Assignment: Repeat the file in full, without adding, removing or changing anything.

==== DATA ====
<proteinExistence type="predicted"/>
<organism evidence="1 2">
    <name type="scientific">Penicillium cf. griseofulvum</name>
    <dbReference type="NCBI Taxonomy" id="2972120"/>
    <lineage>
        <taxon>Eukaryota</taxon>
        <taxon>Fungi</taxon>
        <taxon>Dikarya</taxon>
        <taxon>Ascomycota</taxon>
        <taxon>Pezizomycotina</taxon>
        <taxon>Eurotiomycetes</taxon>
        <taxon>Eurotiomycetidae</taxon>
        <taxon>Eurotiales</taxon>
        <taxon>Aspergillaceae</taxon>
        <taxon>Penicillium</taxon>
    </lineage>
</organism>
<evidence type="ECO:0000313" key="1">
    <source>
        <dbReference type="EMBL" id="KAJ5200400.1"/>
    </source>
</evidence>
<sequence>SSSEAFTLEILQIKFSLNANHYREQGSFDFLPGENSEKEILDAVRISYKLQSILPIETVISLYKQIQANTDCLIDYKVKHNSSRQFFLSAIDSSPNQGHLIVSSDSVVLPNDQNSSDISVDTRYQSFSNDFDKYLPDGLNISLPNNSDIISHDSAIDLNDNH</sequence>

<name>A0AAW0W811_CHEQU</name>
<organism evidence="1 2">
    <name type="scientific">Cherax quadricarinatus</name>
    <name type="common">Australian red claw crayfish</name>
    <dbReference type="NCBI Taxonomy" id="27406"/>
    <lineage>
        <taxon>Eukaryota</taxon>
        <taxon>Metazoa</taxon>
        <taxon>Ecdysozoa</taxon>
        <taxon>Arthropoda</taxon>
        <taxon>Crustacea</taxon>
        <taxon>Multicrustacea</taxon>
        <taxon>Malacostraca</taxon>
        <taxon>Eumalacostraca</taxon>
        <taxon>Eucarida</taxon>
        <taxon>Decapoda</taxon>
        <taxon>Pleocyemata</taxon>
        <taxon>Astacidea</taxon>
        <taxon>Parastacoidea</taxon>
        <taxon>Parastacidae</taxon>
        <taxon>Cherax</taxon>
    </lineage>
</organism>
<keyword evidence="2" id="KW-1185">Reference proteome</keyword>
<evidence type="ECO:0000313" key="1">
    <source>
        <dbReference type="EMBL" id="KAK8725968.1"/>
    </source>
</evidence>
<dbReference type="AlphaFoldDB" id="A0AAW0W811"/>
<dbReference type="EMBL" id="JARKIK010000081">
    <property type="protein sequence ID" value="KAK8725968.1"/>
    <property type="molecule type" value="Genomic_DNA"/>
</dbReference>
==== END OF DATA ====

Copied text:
<proteinExistence type="predicted"/>
<organism evidence="1 2">
    <name type="scientific">Penicillium cf. griseofulvum</name>
    <dbReference type="NCBI Taxonomy" id="2972120"/>
    <lineage>
        <taxon>Eukaryota</taxon>
        <taxon>Fungi</taxon>
        <taxon>Dikarya</taxon>
        <taxon>Ascomycota</taxon>
        <taxon>Pezizomycotina</taxon>
        <taxon>Eurotiomycetes</taxon>
        <taxon>Eurotiomycetidae</taxon>
        <taxon>Eurotiales</taxon>
        <taxon>Aspergillaceae</taxon>
        <taxon>Penicillium</taxon>
    </lineage>
</organism>
<evidence type="ECO:0000313" key="1">
    <source>
        <dbReference type="EMBL" id="KAJ5200400.1"/>
    </source>
</evidence>
<sequence>SSSEAFTLEILQIKFSLNANHYREQGSFDFLPGENSEKEILDAVRISYKLQSILPIETVISLYKQIQANTDCLIDYKVKHNSSRQFFLSAIDSSPNQGHLIVSSDSVVLPNDQNSSDISVDTRYQSFSNDFDKYLPDGLNISLPNNSDIISHDSAIDLNDNH</sequence>

<name>A0AAW0W811_CHEQU</name>
<organism evidence="1 2">
    <name type="scientific">Cherax quadricarinatus</name>
    <name type="common">Australian red claw crayfish</name>
    <dbReference type="NCBI Taxonomy" id="27406"/>
    <lineage>
        <taxon>Eukaryota</taxon>
        <taxon>Metazoa</taxon>
        <taxon>Ecdysozoa</taxon>
        <taxon>Arthropoda</taxon>
        <taxon>Crustacea</taxon>
        <taxon>Multicrustacea</taxon>
        <taxon>Malacostraca</taxon>
        <taxon>Eumalacostraca</taxon>
        <taxon>Eucarida</taxon>
        <taxon>Decapoda</taxon>
        <taxon>Pleocyemata</taxon>
        <taxon>Astacidea</taxon>
        <taxon>Parastacoidea</taxon>
        <taxon>Parastacidae</taxon>
        <taxon>Cherax</taxon>
    </lineage>
</organism>
<keyword evidence="2" id="KW-1185">Reference proteome</keyword>
<evidence type="ECO:0000313" key="1">
    <source>
        <dbReference type="EMBL" id="KAK8725968.1"/>
    </source>
</evidence>
<dbReference type="AlphaFoldDB" id="A0AAW0W811"/>
<dbReference type="EMBL" id="JARKIK010000081">
    <property type="protein sequence ID" value="KAK8725968.1"/>
    <property type="molecule type" value="Genomic_DNA"/>
</dbReference>